Amyloid beta impairs mitochondrial anterograde transport and degenerates synapses in Alzheimer's disease neurons.
ABSTRACT Loss of synapses and synaptic damage are the best correlates of cognitive decline identified in patients with Alzheimer's disease (AD), and mitochondrial oxidative damage and synaptic pathology have been identified as early events in the progression of AD. The progressive accumulation of amyloid beta (Aβ) in synapses and synaptic mitochondria are hypothesized to cause synaptic degeneration and cognitive decline in patients with AD. However, the precise mechanistic link between Aβ and mitochondria is not well understood. The purpose of this study was to better understand the effects of Aβ on mitochondrial axonal transport and synaptic alterations in AD. Using mouse hippocampal neurons and Aβ(25-35) peptide, we studied axonal transport of mitochondria, including mitochondrial motility, mitochondrial length and size, mitochondrial index per neurite, and synaptic alterations of the hippocampal neurons. In the PBS-treated neurons, 36.4±4.7% of the observed mitochondria were motile, with 21.0±1.3% moving anterograde and 15.4±3.4% moving retrograde and the average speed of movement was 12.1±1.8μm/min. In contrast, in the Aβ-treated neurons, the number of motile mitochondria were significantly less, at 20.4±2.6% (P<0.032), as were those moving anterograde (10.1±2.6%, P<0.016) relative to PBS-treated neurons, suggesting that the Aβ(25-35) peptide impairs axonal transport of mitochondria in AD neurons. In the Aβ-treated neurons, the average speed of motile mitochondria was also less, at 10.9±1.9μm/min, and mitochondrial length was significantly decreased. Further, synaptic immunoreactivity was also significantly less in the Aβ-treated neurons relative to the PBS-treated neurons, indicating that Aβ affects synaptic viability. These findings suggest that, in neurons affected by AD, Aβ is toxic, impairs mitochondrial movements, reduces mitochondrial length, and causes synaptic degeneration.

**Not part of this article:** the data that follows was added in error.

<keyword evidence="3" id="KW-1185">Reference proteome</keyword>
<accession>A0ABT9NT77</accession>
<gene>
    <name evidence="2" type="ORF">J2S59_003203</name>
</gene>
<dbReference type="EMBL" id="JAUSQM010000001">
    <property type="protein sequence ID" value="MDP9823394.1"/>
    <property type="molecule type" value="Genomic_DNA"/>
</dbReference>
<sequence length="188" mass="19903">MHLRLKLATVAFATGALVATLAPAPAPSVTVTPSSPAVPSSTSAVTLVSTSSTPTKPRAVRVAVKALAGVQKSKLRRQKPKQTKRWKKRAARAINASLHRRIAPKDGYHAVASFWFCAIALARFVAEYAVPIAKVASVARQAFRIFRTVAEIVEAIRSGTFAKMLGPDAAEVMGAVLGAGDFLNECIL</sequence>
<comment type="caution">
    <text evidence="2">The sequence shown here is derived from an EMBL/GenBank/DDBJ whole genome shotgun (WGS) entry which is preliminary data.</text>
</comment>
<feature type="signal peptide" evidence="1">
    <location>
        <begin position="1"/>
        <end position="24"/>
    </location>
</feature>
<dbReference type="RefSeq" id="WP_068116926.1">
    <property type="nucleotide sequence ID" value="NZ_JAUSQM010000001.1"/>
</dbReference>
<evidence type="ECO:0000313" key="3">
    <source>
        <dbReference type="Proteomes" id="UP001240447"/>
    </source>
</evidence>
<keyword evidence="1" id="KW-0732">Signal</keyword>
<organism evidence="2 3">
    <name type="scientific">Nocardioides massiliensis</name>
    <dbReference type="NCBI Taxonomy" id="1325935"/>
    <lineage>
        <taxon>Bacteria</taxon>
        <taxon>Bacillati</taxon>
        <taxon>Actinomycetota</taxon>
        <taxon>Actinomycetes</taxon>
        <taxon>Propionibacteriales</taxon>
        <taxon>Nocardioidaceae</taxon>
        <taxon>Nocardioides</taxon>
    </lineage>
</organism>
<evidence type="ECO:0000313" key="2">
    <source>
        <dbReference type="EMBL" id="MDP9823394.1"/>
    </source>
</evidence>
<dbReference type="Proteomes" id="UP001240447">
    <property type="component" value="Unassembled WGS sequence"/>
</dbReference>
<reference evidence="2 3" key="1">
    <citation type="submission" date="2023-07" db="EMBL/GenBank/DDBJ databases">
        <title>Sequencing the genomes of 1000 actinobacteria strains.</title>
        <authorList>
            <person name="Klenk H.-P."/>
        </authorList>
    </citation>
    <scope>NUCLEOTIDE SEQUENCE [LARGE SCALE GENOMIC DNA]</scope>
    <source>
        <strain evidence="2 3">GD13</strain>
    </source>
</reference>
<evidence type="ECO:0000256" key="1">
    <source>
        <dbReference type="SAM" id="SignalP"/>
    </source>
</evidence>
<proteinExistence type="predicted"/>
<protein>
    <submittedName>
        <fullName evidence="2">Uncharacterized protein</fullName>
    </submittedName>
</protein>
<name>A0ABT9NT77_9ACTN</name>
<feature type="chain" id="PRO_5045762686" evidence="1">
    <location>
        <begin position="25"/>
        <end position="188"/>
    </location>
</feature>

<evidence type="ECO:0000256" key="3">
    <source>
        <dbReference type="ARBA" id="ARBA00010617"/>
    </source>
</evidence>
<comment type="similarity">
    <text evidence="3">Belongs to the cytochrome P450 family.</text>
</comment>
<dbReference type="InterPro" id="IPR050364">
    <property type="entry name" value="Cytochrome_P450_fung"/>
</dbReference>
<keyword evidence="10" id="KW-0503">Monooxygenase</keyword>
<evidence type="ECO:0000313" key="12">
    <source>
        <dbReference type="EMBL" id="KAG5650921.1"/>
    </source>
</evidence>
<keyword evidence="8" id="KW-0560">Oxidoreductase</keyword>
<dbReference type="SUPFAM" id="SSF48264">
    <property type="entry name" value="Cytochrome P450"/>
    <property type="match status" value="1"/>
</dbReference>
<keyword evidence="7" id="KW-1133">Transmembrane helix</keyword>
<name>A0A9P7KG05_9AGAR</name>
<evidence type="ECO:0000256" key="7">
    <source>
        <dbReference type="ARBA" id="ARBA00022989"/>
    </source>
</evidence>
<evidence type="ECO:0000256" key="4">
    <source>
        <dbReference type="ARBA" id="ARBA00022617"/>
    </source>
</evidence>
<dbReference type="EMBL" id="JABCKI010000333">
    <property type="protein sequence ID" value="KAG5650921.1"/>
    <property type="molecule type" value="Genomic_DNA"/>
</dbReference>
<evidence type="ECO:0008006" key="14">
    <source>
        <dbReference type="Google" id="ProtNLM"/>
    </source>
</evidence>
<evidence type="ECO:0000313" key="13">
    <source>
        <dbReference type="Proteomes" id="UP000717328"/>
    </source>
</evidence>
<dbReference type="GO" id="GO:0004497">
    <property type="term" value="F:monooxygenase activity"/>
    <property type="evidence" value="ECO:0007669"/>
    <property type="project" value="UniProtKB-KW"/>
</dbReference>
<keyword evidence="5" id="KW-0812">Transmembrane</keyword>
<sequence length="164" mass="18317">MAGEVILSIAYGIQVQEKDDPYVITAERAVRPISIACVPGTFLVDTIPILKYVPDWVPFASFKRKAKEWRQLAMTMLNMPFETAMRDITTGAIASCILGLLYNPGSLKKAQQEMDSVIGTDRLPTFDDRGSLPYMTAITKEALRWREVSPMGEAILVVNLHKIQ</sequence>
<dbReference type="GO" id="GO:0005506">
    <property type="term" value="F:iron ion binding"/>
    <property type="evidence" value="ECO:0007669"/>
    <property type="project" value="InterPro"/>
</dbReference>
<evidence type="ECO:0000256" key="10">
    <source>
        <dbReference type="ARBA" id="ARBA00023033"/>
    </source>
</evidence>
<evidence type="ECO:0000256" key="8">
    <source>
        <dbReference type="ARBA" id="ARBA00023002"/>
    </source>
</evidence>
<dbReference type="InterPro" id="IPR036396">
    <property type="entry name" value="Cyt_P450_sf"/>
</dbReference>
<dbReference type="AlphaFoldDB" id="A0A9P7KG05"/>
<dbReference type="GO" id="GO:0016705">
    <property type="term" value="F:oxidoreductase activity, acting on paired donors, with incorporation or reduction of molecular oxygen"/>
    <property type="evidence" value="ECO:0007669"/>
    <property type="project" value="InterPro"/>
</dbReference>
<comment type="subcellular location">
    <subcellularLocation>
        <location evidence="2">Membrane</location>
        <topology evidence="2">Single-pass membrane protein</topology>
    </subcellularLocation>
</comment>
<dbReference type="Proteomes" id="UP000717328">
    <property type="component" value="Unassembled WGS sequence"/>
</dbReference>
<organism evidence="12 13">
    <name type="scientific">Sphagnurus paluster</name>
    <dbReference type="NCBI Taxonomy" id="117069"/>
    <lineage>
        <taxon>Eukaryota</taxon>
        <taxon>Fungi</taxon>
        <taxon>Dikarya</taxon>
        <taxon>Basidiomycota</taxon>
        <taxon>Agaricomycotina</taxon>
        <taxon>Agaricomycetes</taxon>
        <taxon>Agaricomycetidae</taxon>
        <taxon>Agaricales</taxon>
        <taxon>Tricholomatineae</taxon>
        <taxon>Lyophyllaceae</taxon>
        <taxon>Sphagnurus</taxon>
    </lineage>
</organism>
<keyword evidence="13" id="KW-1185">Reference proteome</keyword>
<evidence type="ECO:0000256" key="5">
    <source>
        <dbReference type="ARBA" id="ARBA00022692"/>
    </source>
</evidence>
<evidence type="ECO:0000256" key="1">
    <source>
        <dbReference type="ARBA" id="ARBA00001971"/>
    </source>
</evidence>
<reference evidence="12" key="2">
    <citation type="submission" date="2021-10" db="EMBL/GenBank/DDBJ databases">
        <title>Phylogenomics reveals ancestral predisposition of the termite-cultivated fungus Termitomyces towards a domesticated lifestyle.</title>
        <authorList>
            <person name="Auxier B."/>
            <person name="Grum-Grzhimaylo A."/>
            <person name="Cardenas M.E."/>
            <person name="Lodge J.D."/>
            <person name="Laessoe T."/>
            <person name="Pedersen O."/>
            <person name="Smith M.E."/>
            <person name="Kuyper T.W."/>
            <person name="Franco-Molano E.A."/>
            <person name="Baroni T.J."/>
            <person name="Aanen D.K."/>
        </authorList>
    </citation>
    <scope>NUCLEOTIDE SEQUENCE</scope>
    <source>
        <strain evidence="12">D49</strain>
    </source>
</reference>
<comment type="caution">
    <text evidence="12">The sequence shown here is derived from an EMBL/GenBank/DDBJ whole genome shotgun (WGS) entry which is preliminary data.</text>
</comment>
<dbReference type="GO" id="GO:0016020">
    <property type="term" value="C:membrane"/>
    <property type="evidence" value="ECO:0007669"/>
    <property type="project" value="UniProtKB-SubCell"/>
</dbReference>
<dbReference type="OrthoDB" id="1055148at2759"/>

Article: Morphological adaptive response of the synaptic junctional zones in the human dentate gyrus during aging and Alzheimer's disease.[show abstract] [hide abstract]
ABSTRACT: A computer-assisted morphometric study has been carried out on ethanol phosphotungstic acid (E-PTA) stained synaptic junctions in the human dentate gyrus supragranular layer from adult, old and Alzheimer's disease (AD)-affected patients. The number of synapses per unit volume of tissue (Nv = numerical density), the average area of the single junction (S) and the total area of the synaptic contact zones in a unit volume of tissue (Sv = surface density) were the 3 parameters taken into account. The synapse to neurone ratio was also calculated for each patient. During physiological aging, Nv and Sv significantly decreased and S increased, respectively. In the AD hippocampi, Nv and Sv underwent a further decrease which was in the range of more than 40% with reference to the adult values. S was the same as the old control group. In comparison with the adult values, the number of synapse/neurone decreased by 15.6 and 48% in old and AD patients, respectively. Nv, S and Sv, while reporting on discrete ultrastructural features of the synaptic junctional zones, are closely related to each other and, taken together per group of patients, may represent a reliable index of the morphological adaptive changes taking place at the synapses. Thus, the significant increase of S both in old and AD hippocampi may be regarded as a CNS plastic response to aging and disease, although the marked decrease of Nv and Sv supports that in AD synaptic ultrastructural alterations proceed beyond a critical threshold for functional recovery.Brain Research 06/1990; 517(1-2):69-75. · 2.73 Impact Factor